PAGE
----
Councilmember Bernard C. Parks’ motion that asks the City of Los Angeles’ Planning Department to report back on utilizing existing city laws to regulate fracking was passed in council Wednesday. The motion backs the fracking moratorium ordinance that was approved in council last week and allows the city to effectively enforce the ban.

“My motion is more specific as to actions that can be taken to address fracking with specific emphasis on health and safety,” Parks said. “A moratorium could be an outcome or future permits might not be approved, but the intent of this motion is to use local land use regulations to control fracking and removes the reliance on either state or federal regulation.”

The Inglewood Oil Field is located underneath Baldwin Hills between Culver City and Inglewood and is the largest operation in Los Angeles. Residents nearby have complained about worsening asthma and other issues due to the extraction activities.

Parks, a public health advocate, has been concerned with the adverse effects fracking may cause such as water pollution and creating ‘seismic events’ that may resemble earthquakes. Parks also lent his support to the state’s action to regulate fracking, Pavely’s Senate Bill 4.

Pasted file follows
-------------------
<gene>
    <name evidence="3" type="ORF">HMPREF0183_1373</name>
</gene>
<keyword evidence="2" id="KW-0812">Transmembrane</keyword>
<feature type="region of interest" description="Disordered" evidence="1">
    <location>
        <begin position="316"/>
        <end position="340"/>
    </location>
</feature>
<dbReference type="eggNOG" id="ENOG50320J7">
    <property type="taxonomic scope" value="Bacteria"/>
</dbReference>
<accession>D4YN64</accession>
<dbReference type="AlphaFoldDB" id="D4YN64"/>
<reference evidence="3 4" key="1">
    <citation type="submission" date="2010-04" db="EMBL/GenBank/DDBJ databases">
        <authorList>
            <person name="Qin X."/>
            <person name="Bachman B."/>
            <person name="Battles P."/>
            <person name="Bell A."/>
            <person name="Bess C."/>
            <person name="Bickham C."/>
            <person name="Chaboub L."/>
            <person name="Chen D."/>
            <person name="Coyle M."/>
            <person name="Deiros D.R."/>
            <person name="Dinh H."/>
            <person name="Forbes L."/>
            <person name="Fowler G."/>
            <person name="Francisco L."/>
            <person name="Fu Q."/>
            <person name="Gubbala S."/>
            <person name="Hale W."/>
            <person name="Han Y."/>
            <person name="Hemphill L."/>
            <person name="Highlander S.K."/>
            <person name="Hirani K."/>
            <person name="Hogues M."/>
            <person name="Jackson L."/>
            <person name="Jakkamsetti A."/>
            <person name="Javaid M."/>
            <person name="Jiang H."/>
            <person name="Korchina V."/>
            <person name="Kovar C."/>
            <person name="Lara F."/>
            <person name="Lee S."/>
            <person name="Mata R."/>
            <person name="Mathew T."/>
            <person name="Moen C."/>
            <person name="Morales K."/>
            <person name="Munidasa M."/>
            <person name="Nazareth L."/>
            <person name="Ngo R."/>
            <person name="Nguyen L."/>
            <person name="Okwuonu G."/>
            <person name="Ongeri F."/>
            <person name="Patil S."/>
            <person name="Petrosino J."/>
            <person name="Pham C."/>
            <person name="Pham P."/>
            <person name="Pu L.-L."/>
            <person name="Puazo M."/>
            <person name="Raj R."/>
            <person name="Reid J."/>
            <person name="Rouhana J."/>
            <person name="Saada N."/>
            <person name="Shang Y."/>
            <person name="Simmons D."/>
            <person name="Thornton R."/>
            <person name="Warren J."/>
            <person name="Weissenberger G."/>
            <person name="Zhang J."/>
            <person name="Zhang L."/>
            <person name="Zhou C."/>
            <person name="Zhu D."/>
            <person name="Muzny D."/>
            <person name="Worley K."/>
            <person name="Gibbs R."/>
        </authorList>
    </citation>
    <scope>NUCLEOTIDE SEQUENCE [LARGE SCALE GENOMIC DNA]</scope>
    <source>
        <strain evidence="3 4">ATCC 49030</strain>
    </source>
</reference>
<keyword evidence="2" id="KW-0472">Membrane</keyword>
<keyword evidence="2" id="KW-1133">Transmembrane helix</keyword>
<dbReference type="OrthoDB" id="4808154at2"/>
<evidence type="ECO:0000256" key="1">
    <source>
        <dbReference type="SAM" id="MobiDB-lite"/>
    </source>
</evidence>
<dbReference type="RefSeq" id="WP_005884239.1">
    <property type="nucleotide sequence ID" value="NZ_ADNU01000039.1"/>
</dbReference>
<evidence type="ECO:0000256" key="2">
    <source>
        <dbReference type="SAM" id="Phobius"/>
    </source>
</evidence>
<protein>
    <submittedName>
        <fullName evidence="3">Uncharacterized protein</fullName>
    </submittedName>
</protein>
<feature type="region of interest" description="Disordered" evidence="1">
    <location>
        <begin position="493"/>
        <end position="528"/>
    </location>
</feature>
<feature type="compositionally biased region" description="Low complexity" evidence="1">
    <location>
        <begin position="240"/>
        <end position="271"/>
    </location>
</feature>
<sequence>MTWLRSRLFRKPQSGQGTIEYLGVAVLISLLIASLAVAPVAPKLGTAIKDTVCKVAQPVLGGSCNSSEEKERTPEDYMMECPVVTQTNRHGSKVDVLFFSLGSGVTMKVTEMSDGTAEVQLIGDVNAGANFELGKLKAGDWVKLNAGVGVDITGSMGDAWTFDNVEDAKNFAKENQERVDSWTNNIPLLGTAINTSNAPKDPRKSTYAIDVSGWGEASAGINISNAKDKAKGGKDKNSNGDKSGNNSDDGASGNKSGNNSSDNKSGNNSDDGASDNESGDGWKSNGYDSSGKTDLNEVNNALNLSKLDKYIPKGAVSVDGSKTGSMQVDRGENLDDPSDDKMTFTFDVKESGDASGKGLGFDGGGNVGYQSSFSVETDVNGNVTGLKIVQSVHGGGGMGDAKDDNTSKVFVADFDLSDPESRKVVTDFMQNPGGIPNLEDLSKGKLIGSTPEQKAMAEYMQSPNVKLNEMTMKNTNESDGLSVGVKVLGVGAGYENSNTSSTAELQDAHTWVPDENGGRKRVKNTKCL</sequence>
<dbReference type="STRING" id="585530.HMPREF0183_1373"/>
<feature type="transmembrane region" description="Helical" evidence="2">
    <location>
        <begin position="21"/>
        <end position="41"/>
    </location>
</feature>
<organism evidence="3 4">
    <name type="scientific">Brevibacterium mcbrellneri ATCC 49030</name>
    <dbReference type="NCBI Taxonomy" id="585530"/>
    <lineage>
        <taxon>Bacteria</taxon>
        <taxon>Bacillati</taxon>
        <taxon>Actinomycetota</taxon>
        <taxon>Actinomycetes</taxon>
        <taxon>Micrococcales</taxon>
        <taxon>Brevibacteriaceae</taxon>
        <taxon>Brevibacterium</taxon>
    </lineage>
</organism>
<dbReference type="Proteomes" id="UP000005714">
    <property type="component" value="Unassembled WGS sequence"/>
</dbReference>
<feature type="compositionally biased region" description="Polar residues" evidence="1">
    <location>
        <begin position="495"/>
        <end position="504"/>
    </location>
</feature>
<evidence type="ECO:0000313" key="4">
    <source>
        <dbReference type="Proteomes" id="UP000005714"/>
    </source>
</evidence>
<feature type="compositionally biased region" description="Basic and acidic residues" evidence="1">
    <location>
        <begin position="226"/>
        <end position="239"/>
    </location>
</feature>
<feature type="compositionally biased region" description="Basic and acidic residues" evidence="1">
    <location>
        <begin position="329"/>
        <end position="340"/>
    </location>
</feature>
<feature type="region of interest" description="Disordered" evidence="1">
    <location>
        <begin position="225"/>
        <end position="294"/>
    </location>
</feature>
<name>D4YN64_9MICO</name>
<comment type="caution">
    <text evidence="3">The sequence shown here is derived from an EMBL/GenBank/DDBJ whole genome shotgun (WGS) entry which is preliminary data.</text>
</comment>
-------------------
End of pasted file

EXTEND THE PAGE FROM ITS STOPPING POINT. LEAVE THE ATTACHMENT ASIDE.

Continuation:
In Environment America’s “Fracking by the Numbers” report, fracking is defined as, “impacts resulting from all of the activities needed to bring a shale gas or oil well into production using high-volume hydraulic fracturing (fracturing operations that use at least 100,000 gallons of water), to operate that well, and to deliver the gas or oil produced from that well to market. The oil and gas industry often uses a more restrictive definition of “fracking” that includes only the actual moment in the extraction process when rock is fractured—a definition that obscures the broad changes to environmental, health and community conditions that result from the use of fracking in oil and gas extraction.”